Water, water everywhere: The history behind Columbia, South Carolina's troubled canal
Engineering infrastructure usually isn't the most compelling topic for a blog post—except when it fails dramatically. In the wake of a 1,000-year rain event (meaning in a given year there is a one in 1,000 chance of observing rainfall totals of this magnitude) that has flooded much of South Carolina, the invisible history of technology is suddenly in the news. Right now, the city of Columbia, South Carolina, has all eyes focused on the damaged 191-year old canal that supplies its drinking water.
From 1880 to 1895 the canal was widened and profitable textile manufacturing finally reached Columbia. Lockwood, Greene & Co., one of the nation's oldest engineering companies, pioneered mill construction in the South and created the prototype for the southern textile industry. In 1893 the company was asked to design Columbia Mills along the banks of the existing canal.
Due to geographic considerations, Columbia Mills was built on a bluff 600 feet east of the Columbia Canal. This created the challenge of mechanically transmitting power from the canal to the mill. After consulting with Sidney B. Paine of the General Electric Company, Stephen Greene (the resident engineer on the project) decided to experiment with electrical power.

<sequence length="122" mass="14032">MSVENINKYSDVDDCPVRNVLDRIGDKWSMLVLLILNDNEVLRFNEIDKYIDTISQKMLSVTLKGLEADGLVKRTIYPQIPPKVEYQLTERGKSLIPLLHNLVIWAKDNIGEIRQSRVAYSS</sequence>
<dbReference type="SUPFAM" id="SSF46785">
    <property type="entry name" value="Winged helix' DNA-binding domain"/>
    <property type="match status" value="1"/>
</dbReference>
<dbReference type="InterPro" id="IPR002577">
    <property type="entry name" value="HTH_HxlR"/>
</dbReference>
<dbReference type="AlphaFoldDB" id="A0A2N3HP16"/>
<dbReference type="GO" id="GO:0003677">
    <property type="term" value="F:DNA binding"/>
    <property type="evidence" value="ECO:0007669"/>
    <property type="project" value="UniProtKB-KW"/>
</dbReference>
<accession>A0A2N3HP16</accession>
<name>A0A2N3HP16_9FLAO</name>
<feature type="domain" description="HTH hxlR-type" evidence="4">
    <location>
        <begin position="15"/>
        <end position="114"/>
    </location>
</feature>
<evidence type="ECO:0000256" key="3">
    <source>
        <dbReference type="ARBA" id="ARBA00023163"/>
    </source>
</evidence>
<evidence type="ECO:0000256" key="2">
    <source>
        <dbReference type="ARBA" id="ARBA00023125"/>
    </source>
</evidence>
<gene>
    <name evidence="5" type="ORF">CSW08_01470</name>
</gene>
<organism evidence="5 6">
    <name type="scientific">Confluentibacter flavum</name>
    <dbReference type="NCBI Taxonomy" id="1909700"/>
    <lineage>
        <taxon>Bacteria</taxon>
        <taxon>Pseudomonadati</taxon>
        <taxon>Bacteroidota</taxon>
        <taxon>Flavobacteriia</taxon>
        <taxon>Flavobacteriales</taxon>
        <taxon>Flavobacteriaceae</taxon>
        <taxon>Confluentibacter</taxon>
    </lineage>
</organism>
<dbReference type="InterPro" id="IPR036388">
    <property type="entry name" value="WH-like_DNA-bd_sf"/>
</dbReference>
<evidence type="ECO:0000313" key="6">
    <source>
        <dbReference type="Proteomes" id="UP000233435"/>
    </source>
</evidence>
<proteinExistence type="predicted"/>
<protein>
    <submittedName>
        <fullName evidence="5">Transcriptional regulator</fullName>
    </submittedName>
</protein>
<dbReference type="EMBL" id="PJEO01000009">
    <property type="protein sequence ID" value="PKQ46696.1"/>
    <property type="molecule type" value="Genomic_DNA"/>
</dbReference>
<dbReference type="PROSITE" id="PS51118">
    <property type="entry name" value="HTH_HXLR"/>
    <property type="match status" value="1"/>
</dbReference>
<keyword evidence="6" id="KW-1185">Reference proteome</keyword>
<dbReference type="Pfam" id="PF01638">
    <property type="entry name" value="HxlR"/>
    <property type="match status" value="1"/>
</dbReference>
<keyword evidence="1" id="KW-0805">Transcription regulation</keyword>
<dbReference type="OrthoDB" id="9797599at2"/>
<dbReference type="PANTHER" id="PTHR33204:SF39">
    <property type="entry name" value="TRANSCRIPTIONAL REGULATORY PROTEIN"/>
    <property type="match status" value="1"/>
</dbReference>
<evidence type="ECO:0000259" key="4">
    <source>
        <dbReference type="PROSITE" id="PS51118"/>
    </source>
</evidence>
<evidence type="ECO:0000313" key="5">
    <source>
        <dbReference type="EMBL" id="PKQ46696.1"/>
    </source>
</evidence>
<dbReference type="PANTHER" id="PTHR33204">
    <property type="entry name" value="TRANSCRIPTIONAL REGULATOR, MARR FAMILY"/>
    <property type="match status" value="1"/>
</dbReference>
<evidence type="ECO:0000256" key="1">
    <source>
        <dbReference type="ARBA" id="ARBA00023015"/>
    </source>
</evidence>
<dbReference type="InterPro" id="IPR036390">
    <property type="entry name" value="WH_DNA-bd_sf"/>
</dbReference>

In 1894 Columbia Mills opened as the first fully electrified textile mill in the world. It also featured the largest installation of General Electric generators at the time. The success of the electrified Columbia Mills proved that there were viable alternatives to steam power in the textile industry.
Columbia grew with the textile industry, and the city needed a dependable water supply. With a much-improved filtration system, the canal eventually became the main source of the city's water. This week's breach in the dike that separates the canal from the Congaree River is especially significant because as the flood waters recede, the level of the canal has fallen. The water pumps need a minimum level of water to operate.
As for Columbia Mills, it continued to manufacture cotton duck fabric until it closed in 1981. The Columbia Mills building now houses the South Carolina State Museum and the Confederate Relic Room and Military Museum. The museums are currently closed while work continues to stabilize the canal. Curator of History JoAnn Zeise reports that their artifacts are safe and dry.
Allison Marsh is the director of Public History at the University of South Carolina (USC). USC canceled classes for the week, citing the lack of potable water available on campus as a key concern. In 2013 she was the Goldman Sachs Senior Fellow in the National Museum of American History's engineering collections.